HANOI, Sep 26 (Reuters) A bridge under construction today collapsed in southern Vietnam, killing at least 60 workers, and 100 others were missing, a contractor and police said.
State-run Vietnam TV showed footage of the damage to the collapsed concrete and steel structure in Can Tho City and reported that people were still trapped in the rubble.
A contractor with China State Construction Engineering Corp, one of the firms involved in the construction of the bridge, said by telephone that 60 people were dead.
''They are still pulling out bodies from the rubble, I could hear the screams,'' the contractor said from Can Tho, which is 170 km south of the commercial centre of Ho Chi Minh City.
Police said there were about 100 workers directly under the section of the bridge over the Hau river where the scaffolding collapsed at about 0700 hrs IST at the start of a shift. About 150 workers were on the bridge surface, a Can Tho police officer said.
''The figures of victims are still being updated but as many as 100 could be dead or missing for now,'' the officer said by telephone.
The cause of the collapse on a section of the 2.75 km long bridge was not immediately known, but Vietnam TV reported that rains may have softened the foundation.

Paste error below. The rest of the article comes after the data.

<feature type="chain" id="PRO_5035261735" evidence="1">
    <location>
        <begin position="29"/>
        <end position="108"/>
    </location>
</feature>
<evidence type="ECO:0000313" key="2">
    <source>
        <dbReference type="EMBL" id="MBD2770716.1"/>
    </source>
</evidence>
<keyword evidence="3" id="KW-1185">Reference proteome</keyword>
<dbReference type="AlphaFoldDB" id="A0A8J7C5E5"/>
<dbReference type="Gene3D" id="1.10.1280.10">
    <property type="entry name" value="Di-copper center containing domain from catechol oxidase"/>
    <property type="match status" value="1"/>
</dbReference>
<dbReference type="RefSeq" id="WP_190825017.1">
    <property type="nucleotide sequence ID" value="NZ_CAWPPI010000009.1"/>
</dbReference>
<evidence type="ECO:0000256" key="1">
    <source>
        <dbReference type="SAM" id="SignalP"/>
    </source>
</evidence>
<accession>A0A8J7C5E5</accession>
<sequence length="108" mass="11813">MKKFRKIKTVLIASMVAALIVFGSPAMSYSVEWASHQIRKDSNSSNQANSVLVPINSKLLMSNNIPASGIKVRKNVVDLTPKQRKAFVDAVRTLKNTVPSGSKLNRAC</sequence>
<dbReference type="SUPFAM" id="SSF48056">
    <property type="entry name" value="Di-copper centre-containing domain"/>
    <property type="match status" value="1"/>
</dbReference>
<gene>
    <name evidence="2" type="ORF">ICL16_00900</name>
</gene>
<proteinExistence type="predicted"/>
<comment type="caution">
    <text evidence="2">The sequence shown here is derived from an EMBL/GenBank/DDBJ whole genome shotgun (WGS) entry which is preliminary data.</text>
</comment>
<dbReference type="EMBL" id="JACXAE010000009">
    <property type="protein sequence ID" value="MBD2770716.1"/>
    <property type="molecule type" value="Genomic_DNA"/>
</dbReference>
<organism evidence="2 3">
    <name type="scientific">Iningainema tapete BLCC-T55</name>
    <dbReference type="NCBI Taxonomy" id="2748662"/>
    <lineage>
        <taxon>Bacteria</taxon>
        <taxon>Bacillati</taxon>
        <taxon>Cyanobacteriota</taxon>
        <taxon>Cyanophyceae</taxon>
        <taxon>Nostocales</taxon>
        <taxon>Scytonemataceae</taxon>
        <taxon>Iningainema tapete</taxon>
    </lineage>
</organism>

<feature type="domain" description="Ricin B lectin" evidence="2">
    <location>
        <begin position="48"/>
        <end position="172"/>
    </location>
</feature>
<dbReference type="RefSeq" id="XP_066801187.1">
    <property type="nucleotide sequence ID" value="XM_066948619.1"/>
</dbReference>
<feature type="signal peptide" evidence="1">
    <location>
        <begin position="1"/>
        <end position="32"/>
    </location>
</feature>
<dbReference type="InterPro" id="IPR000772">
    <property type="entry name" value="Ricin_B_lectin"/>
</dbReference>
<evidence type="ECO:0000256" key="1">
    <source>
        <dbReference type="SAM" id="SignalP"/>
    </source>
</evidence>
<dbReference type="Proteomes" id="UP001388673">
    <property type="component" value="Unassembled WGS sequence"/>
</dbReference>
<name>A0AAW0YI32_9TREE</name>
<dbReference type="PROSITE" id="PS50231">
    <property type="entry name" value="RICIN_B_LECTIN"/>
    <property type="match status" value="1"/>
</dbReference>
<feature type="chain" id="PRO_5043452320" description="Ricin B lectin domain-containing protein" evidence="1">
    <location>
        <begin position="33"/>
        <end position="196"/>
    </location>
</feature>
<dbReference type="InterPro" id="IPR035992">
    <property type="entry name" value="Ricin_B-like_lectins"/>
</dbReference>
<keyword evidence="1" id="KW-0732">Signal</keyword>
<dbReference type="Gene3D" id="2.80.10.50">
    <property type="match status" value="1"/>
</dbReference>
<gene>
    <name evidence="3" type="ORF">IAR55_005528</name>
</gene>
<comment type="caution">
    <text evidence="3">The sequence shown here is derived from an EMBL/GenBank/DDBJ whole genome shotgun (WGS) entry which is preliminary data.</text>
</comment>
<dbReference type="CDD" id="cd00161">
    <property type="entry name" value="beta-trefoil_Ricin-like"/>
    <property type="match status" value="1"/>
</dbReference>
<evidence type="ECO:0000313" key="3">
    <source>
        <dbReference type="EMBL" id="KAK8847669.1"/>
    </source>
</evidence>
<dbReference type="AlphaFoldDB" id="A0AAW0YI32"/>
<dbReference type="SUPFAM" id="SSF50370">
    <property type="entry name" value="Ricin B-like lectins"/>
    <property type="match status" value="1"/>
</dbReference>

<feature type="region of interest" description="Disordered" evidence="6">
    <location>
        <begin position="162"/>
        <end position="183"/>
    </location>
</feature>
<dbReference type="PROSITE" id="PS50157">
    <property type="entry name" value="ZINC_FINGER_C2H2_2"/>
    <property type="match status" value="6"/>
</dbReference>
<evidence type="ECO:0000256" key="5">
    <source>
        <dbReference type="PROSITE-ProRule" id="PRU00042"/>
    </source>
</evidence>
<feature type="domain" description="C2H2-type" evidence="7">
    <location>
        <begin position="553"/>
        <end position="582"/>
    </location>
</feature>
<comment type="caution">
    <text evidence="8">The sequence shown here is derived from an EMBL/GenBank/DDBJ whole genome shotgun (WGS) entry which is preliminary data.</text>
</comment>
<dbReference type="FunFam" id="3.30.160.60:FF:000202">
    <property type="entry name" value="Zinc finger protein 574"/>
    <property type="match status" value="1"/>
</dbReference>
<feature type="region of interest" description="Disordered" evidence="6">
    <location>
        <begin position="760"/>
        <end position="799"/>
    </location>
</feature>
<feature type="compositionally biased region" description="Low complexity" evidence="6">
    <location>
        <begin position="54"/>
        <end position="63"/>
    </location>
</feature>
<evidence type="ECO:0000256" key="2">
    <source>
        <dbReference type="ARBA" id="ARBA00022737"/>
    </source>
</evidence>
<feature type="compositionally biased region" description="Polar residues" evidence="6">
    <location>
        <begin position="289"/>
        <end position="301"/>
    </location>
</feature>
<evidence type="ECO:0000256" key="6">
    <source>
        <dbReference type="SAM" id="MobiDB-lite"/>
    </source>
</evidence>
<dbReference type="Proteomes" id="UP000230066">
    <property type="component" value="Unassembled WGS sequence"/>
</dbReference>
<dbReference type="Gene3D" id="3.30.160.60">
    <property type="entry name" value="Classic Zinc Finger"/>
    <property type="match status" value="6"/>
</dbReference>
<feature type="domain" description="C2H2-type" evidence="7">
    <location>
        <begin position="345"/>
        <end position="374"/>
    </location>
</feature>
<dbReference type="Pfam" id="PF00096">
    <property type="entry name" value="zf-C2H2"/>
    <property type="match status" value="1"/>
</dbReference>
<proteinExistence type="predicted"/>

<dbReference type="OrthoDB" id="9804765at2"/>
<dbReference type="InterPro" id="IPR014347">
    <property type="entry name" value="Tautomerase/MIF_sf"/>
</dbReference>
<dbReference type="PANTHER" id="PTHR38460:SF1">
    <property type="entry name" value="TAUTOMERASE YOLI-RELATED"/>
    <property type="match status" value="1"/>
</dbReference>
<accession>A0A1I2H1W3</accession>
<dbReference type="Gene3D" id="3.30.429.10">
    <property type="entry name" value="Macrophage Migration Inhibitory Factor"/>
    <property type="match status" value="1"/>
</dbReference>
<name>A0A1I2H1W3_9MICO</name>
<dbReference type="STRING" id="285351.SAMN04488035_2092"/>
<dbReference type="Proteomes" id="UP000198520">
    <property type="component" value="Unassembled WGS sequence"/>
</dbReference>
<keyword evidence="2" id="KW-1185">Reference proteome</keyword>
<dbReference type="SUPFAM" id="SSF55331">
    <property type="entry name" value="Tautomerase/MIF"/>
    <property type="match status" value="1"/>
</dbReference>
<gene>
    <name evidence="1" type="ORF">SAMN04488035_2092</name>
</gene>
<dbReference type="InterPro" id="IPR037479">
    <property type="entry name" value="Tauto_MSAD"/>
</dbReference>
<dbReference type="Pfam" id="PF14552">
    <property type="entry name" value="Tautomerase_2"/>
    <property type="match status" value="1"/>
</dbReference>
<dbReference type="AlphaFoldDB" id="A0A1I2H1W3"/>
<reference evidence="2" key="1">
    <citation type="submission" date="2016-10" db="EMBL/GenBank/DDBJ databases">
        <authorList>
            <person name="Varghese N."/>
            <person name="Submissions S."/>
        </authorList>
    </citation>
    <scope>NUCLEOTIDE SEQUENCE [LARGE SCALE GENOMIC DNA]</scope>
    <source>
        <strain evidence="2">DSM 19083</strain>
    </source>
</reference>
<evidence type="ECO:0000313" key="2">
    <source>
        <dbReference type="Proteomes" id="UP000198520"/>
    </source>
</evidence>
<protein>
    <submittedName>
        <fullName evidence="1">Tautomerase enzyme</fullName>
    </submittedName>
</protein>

The bridge was being built at a cost of 300 million dollars to be finished next year.
Most of the workers were Vietnamese but the contractor said that less than 10 Filipinos and Japanese workers were unaccounted for.
Officials in Can Tho said about 250 engineers and workers from three Japanese contractors -- Taisei Corp, Kajiima Corp and Nippon Steel Engineering Co Ltd -- were on the construction site at the time of the accident.
Hau river is one of the nine tributaries of the Mekong river when it enters southern Vietnam from Cambodia. Rice traders said barge traffic would not be affected by the accident.
The online VnExpress (www.vnexpress.net) newspaper quoted officials in Can Tho as saying the scaffolding collapsed.
''We heard a loud explosion and then a big cloud of dust and screams from workers stuck in the rubble,'' the state-run newspaper quoted a bridge engineer at the site as saying.
REUTERS SG BD1225